But just because this has become the norm; just because young women everywhere have developed strategies for walking through the cat calls, and responding to criticisms about the lengths of their skirts and the skin on their shoulders, does not mean that it is ok for us to stand by and allow this to continue.
Every time we send a high school student home on a test day because of her outfit, we are communicating that her body has more power than her mind ever will. Every time we tell a young woman that her outfit will inappropriately excite men in her vicinity, we are communicating that she is responsible for other people’s actions and reactions. Every time we talk about only the clothes women are wearing or about how they look we are communicating that a woman’s value is tied up in her appearance.
It is time for us to change the status quo.
It is time for us to say that women’s ideas are worth more than the number of square inches of skin they have covered. It’s time for us to say that women are only responsible for their actions and their ideas, that when women are the victims of sexual harassment it is never their fault. It is time for us to say that women have much more to give the world than a pretty picture.
In our parsha this week, we read about the daughters of Zelophechad. Their world didn’t see them, didn’t accord them the respect that they deserved, didn’t allow for them to inherit their father’s wealth. But these women spoke out in front of the whole community. They articulated the injustice that they were about to suffer. And because of their brave testimony, because of the way they spoke the truth, the laws were changed and these women were able to inherit.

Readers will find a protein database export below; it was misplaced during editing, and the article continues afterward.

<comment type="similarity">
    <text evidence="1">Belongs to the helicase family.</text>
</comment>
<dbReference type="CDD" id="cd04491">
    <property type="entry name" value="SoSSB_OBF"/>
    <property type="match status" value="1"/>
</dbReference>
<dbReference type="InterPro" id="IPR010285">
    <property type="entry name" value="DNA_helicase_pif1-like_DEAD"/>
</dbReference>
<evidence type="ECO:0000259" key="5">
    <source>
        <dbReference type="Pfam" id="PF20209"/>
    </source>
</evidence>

We are the daughters of Zelophechad. It is time for us to speak out. It is time for us to make sure that our daughters inherit a better world than we did.
Here are four things that we can do to change the status quo.
- The first thing that we can do relates to the way that we see ourselves. When you wake up in the morning and look at yourself in the mirror, what is your internal monologue? Does it go something like, “Ugh, look at those under eye circles” or “oh, another wrinkle”? Our first piece of spiritual homework is to look at ourselves in the mirror every day and choose to look beyond our physical appearance. Take time every day to look yourself in the eye and think about your strongest qualities, the ways that you are kind and generous in the world, the work that you do to make a difference on a planet. You have to put your oxygen mask on before helping others.
- The second thing that we can do relates to our children. When you see a little girl playing in the halls, resist the temptation to tell her how cute she looks or what a pretty dress she is wearing. Instead, ask her about what she is reading. Notice how brave she is or how kindly she treats the other children. Show her that what she does matters more than what she looks like.
- The third thing we can do relates to our friends. When you see someone you know, resist the urge to say, “you look great” or “wow, what a nice blouse.” Instead, talk about who they are, what you admire about them, and share how much you’ve missed them. If you find yourself reverting to appearance commentary, check in with your own heart. Are you uncomfortable in this moment? Are you trying to fill the space? Even saying, “Gee, I feel awkward—it’s been so long” is better than clothing discussions.
- Finally, the fourth thing we can do relates to the world around us. When a young woman is suspended from school or kicked out of a public space, write to her and assure her that she is supported by people in the world who care for her. When you see hear someone shaming a young woman for what she is wearing, say something. And do not ever be afraid to speak up for yourself.
Though the daughters of Tzlophechad are long gone, we are their legacy. It is time for us to take a stand.